The storied 1938 CBS Radio broadcast of The War of the Worlds by Orson Welles and The Mercury Theatre on the Air allegedly created a panic by individuals who believed that the dramatization of a deadly invasion by Martians was real. That now famous Halloween week event helped establish the growing reputation of Orson Welles as a young theatrical prodigy. Scena Theatre opens the story up by dramatizing the production of the radio play and the reaction by a sampling of listeners.
The brilliant idea behind staging of the radio play is to present it as a series of news bulletins breaking into musical programming without commercial interruption. Radio announcers describe the events and conducting mock interviews with experts, eye witnesses, government officials, and military leaders.
This adaptation, written and directed by Robert McNamara, faces the challenge of how to tell the story of the broadcast in an interesting and entertaining way. McNamara and his artistic team make several smart choices, but ultimately have a hard time overcoming the staginess of the historical story and the increasingly less interesting source material.
War of the Worlds opens with a flourish as the audience is escorted into a 1930’s CBS radio studio complete with authentic microphones, easels, a sound effects table, and the classic “Stand By / On the Air” lighted sign. The setting is populated by a radio cast and select audience members in period dress. Set designer Michael Stepowany and costume designer Meg Holeva do a wonderful job helping the audience settle in to the time and place of the play.
As the broadcast begins, the cast has a fun time exaggerating radio broadcast tropes, speaking with resonant and sonorous voices as they bump into each other while fighting for space and dramatically reading from binders. Under the careful conducting of Orson Welles (Zach Roberts), the 13 member cast covers over 20 roles with the just the right touch of cheesy exaggerated drama about the arrival at Grovers Mill, New Jersey of aliens with “scientific knowledge far beyond our own.”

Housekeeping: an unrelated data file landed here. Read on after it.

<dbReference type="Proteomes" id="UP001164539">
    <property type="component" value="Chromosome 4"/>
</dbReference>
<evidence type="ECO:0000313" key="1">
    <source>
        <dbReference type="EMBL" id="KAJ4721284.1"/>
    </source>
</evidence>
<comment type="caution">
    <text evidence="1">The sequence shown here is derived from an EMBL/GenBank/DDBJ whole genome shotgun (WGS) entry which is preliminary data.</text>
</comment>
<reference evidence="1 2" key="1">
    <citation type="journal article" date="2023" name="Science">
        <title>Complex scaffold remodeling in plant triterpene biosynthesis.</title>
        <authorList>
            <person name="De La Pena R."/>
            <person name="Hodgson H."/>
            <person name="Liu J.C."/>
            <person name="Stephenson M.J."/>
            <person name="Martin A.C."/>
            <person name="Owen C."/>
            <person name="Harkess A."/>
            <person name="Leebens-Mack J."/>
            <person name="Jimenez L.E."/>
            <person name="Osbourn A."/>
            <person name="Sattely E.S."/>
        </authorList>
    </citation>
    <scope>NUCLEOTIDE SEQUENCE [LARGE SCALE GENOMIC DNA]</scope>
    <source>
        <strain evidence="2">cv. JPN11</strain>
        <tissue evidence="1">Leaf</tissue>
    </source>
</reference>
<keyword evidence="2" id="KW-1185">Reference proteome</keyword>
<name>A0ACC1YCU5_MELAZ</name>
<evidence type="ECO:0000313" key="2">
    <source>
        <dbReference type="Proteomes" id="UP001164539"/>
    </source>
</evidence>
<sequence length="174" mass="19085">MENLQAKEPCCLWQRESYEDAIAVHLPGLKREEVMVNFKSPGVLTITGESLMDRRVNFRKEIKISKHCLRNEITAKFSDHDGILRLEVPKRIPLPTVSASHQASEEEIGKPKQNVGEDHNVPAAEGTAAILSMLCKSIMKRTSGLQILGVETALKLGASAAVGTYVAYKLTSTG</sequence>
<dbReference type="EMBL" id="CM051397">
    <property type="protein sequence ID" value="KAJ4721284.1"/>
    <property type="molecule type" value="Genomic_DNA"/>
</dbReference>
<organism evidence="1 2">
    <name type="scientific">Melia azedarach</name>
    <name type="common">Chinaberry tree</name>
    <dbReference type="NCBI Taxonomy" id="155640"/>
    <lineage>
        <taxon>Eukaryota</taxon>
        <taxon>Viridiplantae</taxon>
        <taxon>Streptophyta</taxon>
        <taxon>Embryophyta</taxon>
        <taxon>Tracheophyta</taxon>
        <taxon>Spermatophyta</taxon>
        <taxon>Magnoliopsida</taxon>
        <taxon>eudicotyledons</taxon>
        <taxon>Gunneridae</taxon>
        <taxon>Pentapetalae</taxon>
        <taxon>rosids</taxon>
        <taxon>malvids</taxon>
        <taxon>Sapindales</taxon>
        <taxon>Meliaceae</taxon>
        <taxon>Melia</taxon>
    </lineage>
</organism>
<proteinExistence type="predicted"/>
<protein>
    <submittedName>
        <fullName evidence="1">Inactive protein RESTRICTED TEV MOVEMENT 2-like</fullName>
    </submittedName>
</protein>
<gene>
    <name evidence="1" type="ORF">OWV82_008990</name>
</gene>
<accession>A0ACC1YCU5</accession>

War of the Worlds
closes May 28, 2016
Details and tickets
To convey the reaction of the world listening to the broadcast, the story incorporates a chorus of five (Ellie Nicoll, Charlotte Akin, Jen Bevan, Amanda Forstrom, and Gary DuBreuil) scattered throughout the audience who describe their own reactions and stories from others as hysteria spead, causing folks to imagine seeing lights and smelling gases.
The actual radio play starts to drag in the final third. Watching the radio actors work (such as the work of the sound effects man portrayed by Mick McGuire) is at first entertaining, but soon becomes routine. Having the chorus their reactions in the past tense takes away any sense of suspense.
In addition, the play does not seem to add to the historical event. For example, the audience never gets to hear much about Orson Welles’ intent and reaction to the event, nor the aftermath of audience protests.
Scena Theatre gives War of the Worlds a colorful production with clever touches – a promising opening but the overall energy of the story dissipates well before the play concludes.
War of the Worlds
Running time: 1 hours 5 minutes (no intermission)
Rating of the show: 3
War of the Worlds created by Howard Koch & Orson Welles based upon the novel by H.G. Wells, adapted for the stage & directed by Robert McNamara. Featuring Zach Roberts, Jim Jorgenson, Doug Krehbel, Buck O’Leary, Kim Curtis, Mick McGuire, Steve Lebens, Brian McDermott, Gary DuBreuil, Ellie Nicoll, Charlotte Akin, Jen Bevan, & Amanda Forstrom. Set Design: Michael Stepowany. Costume Design: Meg Holeva. Lighting Design: Marianne Meadows. Sound Design: Denise Rose. Assistant Director: Anne Nottage. Stage Manager: Simone Baskerville. Assistant Stage Manager: Niew Bharyaguntra. Presented by Scena Theatre. Reviewed by Steven McKnight.